By Al Innes
The tax-payer has now footed a bill of more than £70bn in its efforts to stabilize the UK economy as today Alistair Darling proposed an injection of some £37bn into RBS and Loyds Banking Group.
While the government has commented that it sees a figure closer to £29bn is a more accurate reflection, the overall bail-out of the banks has cost the tax-payer dear with rising discontent over the bonus pot as bankers are set to receive 50% more than in 2008 with a reported £6bn in pay-outs.
With job cuts across the banking sector and current accounts for sale there may be unlikely winners and losers in this the latest incident in the UK’s banking drama.
The BBC chief economic correspondent, Hugh Pym, is optimistic this will be a significant chapter in the banking saga.
“This will be a big day for British Banking, the latest chapter in the bail-out saga.”
The increase in funding for the embattled banks comes attached with restrictions on paying bonuses to employees earning more than £39,000 a year for 2009. There will also be a delay on bonuses for three years.
Rob McGregor of the union Unite believes the banks actions would bring “huge uncertainty” for the 25,000 UK-wide employees. He believes the country itself would “pay the price for banking executives recklessness”.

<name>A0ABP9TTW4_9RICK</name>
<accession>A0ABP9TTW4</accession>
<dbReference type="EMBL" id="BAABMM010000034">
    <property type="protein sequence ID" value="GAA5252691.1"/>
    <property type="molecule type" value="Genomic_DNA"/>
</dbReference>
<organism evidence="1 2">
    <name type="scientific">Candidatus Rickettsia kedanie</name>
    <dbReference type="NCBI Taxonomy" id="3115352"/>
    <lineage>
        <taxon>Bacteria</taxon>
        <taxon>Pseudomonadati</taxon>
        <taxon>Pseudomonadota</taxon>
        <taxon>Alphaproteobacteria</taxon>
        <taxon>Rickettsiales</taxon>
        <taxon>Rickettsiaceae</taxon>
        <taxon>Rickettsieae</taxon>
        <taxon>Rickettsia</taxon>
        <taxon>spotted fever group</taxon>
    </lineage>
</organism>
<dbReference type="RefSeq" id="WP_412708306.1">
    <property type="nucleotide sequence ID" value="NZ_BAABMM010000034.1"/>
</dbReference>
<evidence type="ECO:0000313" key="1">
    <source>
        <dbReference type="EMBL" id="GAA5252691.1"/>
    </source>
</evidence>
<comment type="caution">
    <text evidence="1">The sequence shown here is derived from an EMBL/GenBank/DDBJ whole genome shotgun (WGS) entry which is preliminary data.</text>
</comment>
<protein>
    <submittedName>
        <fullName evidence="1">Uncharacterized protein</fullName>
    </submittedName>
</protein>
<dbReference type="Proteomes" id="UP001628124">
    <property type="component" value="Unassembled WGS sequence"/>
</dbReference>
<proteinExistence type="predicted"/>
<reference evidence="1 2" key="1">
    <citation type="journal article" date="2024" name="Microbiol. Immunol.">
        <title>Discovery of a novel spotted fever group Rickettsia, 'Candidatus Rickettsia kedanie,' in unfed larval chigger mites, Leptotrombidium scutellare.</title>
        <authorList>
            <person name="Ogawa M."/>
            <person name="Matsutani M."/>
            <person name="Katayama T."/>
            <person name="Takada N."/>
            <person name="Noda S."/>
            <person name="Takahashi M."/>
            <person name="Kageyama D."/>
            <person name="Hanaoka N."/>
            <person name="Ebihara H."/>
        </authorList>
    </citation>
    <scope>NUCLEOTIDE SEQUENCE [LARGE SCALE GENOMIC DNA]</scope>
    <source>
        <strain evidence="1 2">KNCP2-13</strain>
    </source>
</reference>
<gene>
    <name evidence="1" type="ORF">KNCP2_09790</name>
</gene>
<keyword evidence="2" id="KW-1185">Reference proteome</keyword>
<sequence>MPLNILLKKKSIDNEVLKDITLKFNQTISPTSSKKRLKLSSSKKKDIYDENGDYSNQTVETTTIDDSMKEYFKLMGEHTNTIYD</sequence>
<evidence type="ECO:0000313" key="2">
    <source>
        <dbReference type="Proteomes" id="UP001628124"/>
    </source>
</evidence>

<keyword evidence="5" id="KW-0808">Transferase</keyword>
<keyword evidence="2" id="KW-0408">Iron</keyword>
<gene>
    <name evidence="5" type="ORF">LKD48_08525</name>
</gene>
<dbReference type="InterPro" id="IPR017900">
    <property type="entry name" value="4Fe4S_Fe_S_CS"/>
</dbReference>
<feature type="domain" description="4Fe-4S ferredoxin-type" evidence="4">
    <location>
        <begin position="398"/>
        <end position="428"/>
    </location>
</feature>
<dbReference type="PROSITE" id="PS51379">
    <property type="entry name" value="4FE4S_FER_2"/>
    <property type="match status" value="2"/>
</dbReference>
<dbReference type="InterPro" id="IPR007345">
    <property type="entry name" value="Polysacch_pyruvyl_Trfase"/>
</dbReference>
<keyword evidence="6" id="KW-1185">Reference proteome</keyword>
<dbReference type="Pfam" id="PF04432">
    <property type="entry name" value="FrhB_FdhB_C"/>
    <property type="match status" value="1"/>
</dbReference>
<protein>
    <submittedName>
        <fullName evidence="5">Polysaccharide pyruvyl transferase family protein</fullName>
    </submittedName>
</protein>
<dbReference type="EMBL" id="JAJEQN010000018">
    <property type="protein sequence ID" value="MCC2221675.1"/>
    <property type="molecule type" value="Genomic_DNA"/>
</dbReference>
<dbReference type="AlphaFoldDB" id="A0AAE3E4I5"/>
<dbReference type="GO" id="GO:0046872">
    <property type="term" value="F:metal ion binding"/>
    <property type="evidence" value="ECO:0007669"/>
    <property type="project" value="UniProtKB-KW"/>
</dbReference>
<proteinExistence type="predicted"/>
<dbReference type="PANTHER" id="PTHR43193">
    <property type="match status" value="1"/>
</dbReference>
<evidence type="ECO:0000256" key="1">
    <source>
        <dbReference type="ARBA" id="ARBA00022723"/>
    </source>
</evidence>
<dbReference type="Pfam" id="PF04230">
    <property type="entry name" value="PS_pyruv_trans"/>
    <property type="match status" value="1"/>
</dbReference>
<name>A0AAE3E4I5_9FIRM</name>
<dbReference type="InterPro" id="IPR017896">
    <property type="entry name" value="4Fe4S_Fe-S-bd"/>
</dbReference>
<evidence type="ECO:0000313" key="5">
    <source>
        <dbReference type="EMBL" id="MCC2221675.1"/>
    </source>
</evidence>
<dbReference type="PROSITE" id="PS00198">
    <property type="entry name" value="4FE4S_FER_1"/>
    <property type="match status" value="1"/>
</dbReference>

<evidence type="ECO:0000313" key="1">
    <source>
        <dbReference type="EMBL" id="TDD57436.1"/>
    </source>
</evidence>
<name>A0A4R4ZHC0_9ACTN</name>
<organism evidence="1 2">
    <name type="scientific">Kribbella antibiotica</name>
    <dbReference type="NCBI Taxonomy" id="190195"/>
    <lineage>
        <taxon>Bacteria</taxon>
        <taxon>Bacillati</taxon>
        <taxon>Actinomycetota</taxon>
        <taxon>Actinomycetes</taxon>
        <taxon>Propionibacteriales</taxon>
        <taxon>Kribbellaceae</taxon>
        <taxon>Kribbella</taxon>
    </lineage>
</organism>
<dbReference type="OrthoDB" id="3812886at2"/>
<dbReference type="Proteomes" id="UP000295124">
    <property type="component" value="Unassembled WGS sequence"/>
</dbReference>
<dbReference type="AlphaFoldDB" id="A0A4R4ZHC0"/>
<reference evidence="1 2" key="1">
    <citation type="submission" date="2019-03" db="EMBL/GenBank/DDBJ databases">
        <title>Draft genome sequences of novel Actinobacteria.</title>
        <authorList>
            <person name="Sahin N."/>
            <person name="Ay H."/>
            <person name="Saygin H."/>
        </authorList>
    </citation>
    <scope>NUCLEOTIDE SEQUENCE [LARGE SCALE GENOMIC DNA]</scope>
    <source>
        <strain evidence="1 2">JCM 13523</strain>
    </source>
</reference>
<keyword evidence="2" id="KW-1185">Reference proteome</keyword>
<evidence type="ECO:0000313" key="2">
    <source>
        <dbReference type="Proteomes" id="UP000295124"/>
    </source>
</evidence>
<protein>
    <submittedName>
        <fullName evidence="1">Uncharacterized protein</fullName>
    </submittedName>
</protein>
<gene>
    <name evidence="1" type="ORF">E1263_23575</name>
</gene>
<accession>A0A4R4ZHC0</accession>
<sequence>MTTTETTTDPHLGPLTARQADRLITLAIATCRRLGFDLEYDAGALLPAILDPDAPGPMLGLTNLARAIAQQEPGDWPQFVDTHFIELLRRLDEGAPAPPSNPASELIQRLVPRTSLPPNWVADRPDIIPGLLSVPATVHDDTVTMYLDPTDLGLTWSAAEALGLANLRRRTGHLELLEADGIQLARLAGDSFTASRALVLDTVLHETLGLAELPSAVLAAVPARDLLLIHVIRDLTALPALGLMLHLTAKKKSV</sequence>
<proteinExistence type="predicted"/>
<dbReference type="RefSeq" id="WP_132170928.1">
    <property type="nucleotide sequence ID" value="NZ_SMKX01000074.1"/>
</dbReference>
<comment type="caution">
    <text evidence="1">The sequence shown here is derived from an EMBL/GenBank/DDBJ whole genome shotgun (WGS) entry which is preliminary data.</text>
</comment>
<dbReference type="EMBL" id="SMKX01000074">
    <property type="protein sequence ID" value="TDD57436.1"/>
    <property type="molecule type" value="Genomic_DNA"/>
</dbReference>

While The government hope that this new injection will boost the UK economy and allow the banks to begin lending to small and medium businesses again in order to stimulate growth. On Monday RBS unveiled plans to axe another 3,700 jobs. This coupled with 10,000 redundancies in it’s investment banking and 6,000 in overseas operation. With a total of around 900 branches to be sold-off, the 600 Loyd branches accounting for more than 4.6% of the UK current account market.
The sell-off of a number of branches by RBS Loyds could benefit smaller banks such as Tesco and Virgin. Tesco unveiled plans in October to purchase core banking software with the intention of offering current accounts in the next two years. Banking branches would appear in Tesco stores alongside Tesco Home Insurance and Tesco Value Cola.